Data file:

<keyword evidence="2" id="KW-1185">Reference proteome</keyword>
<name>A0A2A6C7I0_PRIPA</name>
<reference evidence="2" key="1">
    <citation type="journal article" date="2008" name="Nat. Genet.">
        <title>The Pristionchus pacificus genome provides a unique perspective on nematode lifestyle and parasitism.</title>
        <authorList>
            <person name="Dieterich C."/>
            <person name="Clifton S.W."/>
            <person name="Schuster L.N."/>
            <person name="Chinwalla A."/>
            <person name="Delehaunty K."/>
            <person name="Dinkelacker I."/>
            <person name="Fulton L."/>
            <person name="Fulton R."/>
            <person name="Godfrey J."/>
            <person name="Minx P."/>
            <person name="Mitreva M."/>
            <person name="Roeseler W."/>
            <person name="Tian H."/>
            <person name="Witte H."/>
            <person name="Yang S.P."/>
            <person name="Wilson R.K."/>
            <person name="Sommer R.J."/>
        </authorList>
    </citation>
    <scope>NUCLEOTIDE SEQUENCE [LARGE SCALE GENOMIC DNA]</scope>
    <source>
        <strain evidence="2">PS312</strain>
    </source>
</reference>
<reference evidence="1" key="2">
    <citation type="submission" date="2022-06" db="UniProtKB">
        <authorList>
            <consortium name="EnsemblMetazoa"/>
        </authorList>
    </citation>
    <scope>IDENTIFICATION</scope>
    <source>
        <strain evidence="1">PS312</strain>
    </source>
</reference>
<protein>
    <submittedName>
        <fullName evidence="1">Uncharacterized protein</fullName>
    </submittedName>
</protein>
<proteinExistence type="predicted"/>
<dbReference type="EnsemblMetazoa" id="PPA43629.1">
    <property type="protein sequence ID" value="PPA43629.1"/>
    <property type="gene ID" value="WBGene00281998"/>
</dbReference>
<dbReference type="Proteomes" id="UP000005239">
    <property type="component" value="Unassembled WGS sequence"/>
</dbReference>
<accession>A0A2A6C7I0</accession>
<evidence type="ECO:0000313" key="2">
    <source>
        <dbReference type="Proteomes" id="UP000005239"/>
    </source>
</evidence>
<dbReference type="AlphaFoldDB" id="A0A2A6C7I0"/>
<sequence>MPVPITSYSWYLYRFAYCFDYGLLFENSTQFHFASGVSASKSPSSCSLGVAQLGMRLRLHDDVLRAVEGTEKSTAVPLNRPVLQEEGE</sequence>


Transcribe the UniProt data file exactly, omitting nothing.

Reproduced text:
<keyword evidence="2" id="KW-1185">Reference proteome</keyword>
<name>A0A2A6C7I0_PRIPA</name>
<reference evidence="2" key="1">
    <citation type="journal article" date="2008" name="Nat. Genet.">
        <title>The Pristionchus pacificus genome provides a unique perspective on nematode lifestyle and parasitism.</title>
        <authorList>
            <person name="Dieterich C."/>
            <person name="Clifton S.W."/>
            <person name="Schuster L.N."/>
            <person name="Chinwalla A."/>
            <person name="Delehaunty K."/>
            <person name="Dinkelacker I."/>
            <person name="Fulton L."/>
            <person name="Fulton R."/>
            <person name="Godfrey J."/>
            <person name="Minx P."/>
            <person name="Mitreva M."/>
            <person name="Roeseler W."/>
            <person name="Tian H."/>
            <person name="Witte H."/>
            <person name="Yang S.P."/>
            <person name="Wilson R.K."/>
            <person name="Sommer R.J."/>
        </authorList>
    </citation>
    <scope>NUCLEOTIDE SEQUENCE [LARGE SCALE GENOMIC DNA]</scope>
    <source>
        <strain evidence="2">PS312</strain>
    </source>
</reference>
<reference evidence="1" key="2">
    <citation type="submission" date="2022-06" db="UniProtKB">
        <authorList>
            <consortium name="EnsemblMetazoa"/>
        </authorList>
    </citation>
    <scope>IDENTIFICATION</scope>
    <source>
        <strain evidence="1">PS312</strain>
    </source>
</reference>
<protein>
    <submittedName>
        <fullName evidence="1">Uncharacterized protein</fullName>
    </submittedName>
</protein>
<proteinExistence type="predicted"/>
<dbReference type="EnsemblMetazoa" id="PPA43629.1">
    <property type="protein sequence ID" value="PPA43629.1"/>
    <property type="gene ID" value="WBGene00281998"/>
</dbReference>
<dbReference type="Proteomes" id="UP000005239">
    <property type="component" value="Unassembled WGS sequence"/>
</dbReference>
<accession>A0A2A6C7I0</accession>
<evidence type="ECO:0000313" key="2">
    <source>
        <dbReference type="Proteomes" id="UP000005239"/>
    </source>
</evidence>
<dbReference type="AlphaFoldDB" id="A0A2A6C7I0"/>
<sequence>MPVPITSYSWYLYRFAYCFDYGLLFENSTQFHFASGVSASKSPSSCSLGVAQLGMRLRLHDDVLRAVEGTEKSTAVPLNRPVLQEEGE</sequence>